Atiku said this in an interview with a quarterly magazine published by the Economic and Financial Crimes Commission, Zero Tolerance.
The former vice-president said, initially, it was assumed that the plan was to modify the constitution so that Obasanjo could serve a third, four-year term as President.
He, however, said the aspect of tenure limitation was carefully removed so that Obasanjo could be President for life.
When asked why he and Obasanjo were at loggerheads towards the end of their tenure, he said, “My offence was that I disagreed with him on the amendment of the constitution to remove tenure/term limits or what was popularly called the ‘third term agenda’.
“In fact, he sent the then Attorney-General and Prof. Jerry Gana to my office to bring the draft amendments to the constitution. After going through (them), I found out that tenure limits had been removed. In other words, he could be President for life.
“I then asked them that ‘if I send you to the President, can you deliver this message?’ They said yes. I said ‘go and tell him I will not support it and (I) will fight it’.”
Atiku said due to his disagreement with Obasanjo, the ex-president decided to tag him as a corrupt person.
The former vice-president said the then Chairman of the EFCC, Mallam Nuhu Ribadu, accused him of corruption but later came to him to apologise.
He said, “When he came to ask me for forgiveness, I said if you want me to forgive you, Nuhu, go to the same television stations where you said I was corrupt and say you now (have) realised that I am not corrupt.
“Then he said ‘sir, you have forgiven so many people who have offended you publicly without them going to TV stations to apologise to you’ and I said, ‘your case is different because first of all, I helped to found the EFCC’.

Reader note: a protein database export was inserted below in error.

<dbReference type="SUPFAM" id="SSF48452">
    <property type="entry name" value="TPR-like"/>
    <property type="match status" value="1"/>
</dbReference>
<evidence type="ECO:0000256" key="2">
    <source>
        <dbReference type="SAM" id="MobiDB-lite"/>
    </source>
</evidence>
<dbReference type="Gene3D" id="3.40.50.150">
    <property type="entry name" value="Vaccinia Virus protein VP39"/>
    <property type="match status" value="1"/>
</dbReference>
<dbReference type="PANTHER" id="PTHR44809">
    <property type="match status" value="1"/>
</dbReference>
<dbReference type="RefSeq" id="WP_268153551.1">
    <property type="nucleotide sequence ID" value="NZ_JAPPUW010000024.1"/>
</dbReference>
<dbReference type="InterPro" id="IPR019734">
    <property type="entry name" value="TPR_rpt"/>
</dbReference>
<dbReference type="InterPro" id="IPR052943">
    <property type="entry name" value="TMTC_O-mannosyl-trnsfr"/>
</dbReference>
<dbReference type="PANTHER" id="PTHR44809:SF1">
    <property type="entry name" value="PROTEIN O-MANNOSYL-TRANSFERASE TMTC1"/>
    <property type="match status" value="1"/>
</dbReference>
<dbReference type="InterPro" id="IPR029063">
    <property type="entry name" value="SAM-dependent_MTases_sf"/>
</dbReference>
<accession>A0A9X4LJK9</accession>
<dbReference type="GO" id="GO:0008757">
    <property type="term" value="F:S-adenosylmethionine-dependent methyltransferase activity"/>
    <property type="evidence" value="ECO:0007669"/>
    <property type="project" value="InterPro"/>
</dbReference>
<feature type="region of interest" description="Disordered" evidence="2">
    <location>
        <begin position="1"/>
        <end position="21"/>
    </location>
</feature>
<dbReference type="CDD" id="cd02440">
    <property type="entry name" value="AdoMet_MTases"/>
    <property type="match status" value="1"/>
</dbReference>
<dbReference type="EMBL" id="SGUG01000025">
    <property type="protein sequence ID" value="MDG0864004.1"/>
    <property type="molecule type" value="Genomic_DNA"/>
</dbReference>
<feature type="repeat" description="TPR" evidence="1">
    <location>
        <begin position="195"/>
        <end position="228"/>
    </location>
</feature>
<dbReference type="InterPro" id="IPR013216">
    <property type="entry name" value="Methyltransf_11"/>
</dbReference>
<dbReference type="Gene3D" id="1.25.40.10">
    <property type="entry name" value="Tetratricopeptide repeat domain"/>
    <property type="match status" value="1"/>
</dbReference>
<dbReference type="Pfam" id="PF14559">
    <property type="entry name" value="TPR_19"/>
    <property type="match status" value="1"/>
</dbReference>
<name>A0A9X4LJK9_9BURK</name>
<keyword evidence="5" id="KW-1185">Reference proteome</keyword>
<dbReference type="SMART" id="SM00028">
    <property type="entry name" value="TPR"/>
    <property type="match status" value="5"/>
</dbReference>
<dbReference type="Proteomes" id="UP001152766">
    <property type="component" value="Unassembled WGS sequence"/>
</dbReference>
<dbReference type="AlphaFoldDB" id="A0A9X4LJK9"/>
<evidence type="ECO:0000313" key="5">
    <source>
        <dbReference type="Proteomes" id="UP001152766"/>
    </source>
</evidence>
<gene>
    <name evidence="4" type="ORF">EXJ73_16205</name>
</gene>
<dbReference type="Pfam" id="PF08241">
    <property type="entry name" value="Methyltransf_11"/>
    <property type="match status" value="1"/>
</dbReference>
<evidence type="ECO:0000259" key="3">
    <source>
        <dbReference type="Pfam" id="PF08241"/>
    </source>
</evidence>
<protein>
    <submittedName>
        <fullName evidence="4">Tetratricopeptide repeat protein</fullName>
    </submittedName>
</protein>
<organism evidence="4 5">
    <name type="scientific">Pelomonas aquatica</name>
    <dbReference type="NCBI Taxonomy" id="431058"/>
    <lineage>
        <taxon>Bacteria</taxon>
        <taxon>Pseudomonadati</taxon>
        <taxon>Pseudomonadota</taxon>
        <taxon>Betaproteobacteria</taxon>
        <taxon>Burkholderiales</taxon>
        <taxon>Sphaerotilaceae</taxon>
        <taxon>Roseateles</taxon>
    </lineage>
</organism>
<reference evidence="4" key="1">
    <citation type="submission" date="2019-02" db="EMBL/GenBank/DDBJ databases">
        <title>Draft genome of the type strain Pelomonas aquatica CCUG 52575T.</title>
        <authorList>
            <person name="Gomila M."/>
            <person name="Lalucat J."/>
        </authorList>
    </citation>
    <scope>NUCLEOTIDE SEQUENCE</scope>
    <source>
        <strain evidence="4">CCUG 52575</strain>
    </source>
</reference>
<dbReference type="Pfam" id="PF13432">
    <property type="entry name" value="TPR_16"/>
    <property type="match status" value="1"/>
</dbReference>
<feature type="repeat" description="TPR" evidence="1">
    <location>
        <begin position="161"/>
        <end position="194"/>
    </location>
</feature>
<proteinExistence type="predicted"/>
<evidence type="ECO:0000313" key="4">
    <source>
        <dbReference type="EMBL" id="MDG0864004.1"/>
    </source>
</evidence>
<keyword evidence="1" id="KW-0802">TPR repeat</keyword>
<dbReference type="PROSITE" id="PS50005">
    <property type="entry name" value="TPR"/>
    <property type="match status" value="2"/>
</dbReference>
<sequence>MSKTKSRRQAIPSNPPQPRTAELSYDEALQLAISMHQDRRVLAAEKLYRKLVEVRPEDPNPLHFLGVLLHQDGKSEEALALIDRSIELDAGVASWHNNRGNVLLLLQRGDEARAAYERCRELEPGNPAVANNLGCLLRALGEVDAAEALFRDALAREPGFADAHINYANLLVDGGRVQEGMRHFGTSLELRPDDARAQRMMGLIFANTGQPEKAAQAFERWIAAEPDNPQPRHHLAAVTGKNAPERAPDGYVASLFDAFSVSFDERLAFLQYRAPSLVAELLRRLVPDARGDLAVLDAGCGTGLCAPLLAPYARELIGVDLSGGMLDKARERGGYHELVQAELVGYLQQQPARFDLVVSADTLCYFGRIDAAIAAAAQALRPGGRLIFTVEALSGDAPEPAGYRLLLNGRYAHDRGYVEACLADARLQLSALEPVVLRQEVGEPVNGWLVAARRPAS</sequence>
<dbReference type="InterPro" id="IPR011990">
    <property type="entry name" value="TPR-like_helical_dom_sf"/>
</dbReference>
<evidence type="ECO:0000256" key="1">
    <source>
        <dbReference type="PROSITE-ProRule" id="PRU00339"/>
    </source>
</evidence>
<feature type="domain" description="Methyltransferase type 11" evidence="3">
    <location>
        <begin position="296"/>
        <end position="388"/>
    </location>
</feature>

“I was instrumental to your appointment, so, I believe I have contributed to your development and this is how you are paying me back. In any case, he kept on apologising and I said, ‘okay, no problem. That closed the chapter’.”
Atiku denied media reports that a United States Senate report accused him of laundering $40m in the US between 2000 and 2008.
The former vice-president confirmed that he did transfer money to the US but it was not illegal.
He added, “It was an allegation which was not proved. It was my legitimate money which I transferred to the US; there was nothing (wrong) about it. More so, I was not indicted in that report. They only said suspicious funds but I proved before the Senate committee that they were not suspicious.”
Atiku explained that the accusations emanated from his dealings with a Louisiana congressman, William Jefferson.
He explained that Jefferson had approached him for a communications project but he referred the American to the minister of communications.
Atiku said the US lawmaker collected $100,000 from a woman under the pretext of using it to bribe him (Atiku).
The ex-vice-president said he, however, rejected the money which he described as too little for a man of his status.
He said the Federal Bureau of Investigation subsequently searched his wife’s US home but nothing incriminating was found.
Atiku said, “Apparently, I didn’t know he (Jefferson) had duped a lady and collected marked money from her in my name. Unknown to him, the FBI were on his trail. But, of course, there was no way he could give me money because what was $100,000 to me?
“Eventually, my wife’s residence was searched and nothing was found but when his residence was searched, of course, the money was found there and he was convicted. I was not even called as a witness.”